I got to spend a good half-hour babbling with the doctor about my thyroid and diabetes issues, and got some good tips for food and stuff, and then I got taken down the hall for an ultrasound on my thyroid. Miss Thing lubed me up and rolled the sensor around my throat, asking me to turn my head this way and that.

At one point, with my head tilted back and pointed more or less in the direction of the monitor, I saw her clicking around, marking the edges of a brighter section.

“Is that the tumor?” I joked.

“Who told you that?” she snapped back.

“Um … it was … just a joke?”

She was silent for the rest of the ultrasound. I focused my attention on the ceiling tiles.

Then the doctor came in, to look at the pictures she had taken, and run the scanner thing around my throat himself. She pointed at something on the printout.

“I marked it, because it’s about a centimeter.” The doctor mm-hmm’d and kept ultrasounding, and in the thirty seconds before he spoke again, my mind went fucking nuts.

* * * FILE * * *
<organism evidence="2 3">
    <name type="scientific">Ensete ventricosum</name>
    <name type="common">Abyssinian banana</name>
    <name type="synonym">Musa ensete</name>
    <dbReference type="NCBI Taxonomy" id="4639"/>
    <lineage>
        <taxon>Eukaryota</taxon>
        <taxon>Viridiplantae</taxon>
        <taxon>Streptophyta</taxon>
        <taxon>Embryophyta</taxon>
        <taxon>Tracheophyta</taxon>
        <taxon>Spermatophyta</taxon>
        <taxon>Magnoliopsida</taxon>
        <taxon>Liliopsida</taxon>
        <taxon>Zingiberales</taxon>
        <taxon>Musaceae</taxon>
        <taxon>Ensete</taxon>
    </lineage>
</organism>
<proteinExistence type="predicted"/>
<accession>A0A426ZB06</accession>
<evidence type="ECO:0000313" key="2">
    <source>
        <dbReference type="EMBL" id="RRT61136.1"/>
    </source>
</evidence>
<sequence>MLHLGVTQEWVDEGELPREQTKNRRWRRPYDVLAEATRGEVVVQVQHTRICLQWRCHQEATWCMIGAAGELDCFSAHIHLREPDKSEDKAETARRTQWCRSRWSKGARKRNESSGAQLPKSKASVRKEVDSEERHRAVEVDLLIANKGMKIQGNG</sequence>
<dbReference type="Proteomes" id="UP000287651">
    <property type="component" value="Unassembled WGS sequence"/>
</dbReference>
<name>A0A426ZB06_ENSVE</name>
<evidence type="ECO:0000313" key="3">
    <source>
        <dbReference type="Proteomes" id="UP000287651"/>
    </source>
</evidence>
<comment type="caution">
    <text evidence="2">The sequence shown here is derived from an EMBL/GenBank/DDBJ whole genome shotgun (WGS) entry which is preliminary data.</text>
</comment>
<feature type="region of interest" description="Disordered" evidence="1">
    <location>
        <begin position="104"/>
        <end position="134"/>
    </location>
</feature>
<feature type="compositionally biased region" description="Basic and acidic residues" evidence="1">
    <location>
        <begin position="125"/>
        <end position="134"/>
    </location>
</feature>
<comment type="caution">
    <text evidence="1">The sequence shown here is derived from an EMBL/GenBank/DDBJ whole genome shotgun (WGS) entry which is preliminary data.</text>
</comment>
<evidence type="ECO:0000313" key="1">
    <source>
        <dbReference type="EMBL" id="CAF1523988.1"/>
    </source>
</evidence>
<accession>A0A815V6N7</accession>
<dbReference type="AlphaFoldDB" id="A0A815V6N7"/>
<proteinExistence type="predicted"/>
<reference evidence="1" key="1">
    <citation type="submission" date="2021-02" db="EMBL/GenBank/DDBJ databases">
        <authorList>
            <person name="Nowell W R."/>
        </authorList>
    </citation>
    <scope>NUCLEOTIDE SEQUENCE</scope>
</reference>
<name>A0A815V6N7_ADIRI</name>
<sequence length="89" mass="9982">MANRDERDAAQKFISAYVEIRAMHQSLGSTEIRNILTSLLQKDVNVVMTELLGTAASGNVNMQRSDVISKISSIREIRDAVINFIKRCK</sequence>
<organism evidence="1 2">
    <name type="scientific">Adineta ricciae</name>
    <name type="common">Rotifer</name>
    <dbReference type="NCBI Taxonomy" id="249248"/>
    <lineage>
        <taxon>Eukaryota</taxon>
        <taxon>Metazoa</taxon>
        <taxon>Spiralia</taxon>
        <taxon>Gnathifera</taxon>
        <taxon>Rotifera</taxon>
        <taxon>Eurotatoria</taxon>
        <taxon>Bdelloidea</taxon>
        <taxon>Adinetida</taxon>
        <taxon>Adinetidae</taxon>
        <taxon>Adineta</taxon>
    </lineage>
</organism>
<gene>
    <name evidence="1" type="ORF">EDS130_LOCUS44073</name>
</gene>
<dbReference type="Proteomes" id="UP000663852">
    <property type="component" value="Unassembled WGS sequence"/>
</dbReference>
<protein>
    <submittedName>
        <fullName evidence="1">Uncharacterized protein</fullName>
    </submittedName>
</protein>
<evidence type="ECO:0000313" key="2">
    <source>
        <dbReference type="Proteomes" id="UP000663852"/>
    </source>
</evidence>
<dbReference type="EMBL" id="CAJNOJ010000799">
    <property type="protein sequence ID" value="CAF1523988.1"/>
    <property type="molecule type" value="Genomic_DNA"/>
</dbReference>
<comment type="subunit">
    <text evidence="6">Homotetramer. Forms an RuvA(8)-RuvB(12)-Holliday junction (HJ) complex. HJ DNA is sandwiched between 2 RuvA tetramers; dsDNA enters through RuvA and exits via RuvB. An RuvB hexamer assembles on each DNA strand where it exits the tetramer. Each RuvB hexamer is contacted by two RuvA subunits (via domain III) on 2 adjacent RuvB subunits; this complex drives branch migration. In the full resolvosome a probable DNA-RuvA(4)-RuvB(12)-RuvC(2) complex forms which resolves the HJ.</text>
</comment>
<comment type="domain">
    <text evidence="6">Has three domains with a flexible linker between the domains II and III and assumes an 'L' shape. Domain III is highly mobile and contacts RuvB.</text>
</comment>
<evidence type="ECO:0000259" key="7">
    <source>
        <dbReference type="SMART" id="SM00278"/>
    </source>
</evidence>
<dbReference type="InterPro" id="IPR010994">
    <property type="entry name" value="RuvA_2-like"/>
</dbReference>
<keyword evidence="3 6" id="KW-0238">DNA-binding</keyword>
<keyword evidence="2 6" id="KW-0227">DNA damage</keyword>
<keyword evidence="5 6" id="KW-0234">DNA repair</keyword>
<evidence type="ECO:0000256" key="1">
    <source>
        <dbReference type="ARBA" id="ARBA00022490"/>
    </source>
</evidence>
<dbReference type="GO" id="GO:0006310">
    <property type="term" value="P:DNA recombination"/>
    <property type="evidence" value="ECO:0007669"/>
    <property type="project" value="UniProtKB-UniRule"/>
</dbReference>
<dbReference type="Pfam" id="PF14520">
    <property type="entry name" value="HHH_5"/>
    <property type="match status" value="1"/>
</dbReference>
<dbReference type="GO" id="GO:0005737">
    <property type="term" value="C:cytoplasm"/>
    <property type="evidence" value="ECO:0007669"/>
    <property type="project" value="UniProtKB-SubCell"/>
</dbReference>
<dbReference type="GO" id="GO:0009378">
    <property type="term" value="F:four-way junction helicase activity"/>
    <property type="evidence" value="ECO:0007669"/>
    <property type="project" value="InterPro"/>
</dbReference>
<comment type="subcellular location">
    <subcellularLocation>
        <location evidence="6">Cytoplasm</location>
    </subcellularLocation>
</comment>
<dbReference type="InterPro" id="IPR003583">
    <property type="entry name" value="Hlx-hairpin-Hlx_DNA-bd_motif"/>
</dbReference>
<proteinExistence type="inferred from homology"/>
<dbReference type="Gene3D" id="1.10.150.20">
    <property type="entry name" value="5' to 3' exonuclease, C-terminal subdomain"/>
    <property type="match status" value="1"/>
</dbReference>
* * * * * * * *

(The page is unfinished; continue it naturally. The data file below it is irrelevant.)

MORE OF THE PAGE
A centimeter? It IS a tumor, goddammit, I’ve got fucking cancer and I’m going to have to have surgeries and radiation and chemotherapy and dammit, I’m nauseated enough from the fucking diabetes medication, I don’t need even more nausea from cancer treatment and jesus christ, do I have life insurance through Loki’s insurance plan? What will happen if I die? I need to get a living will done up, and probably a regular will, and a DNR, because it is not about being hooked up to a machine and oh gods Loki is going to shit because it’ll be his brother all over again and oh gods I have cancer jesus a centimeter-sized tumor — I hold up my thumb and look at the nail, which is about a centimeter and — GODDAMN IT LOOKS GIGANTIC WHY IS THAT IN MY THROAT oh gods I’m going to die cancer cancer cancer cancer AAAAARGH and then the doctor finishes the scan and asks me to sit up.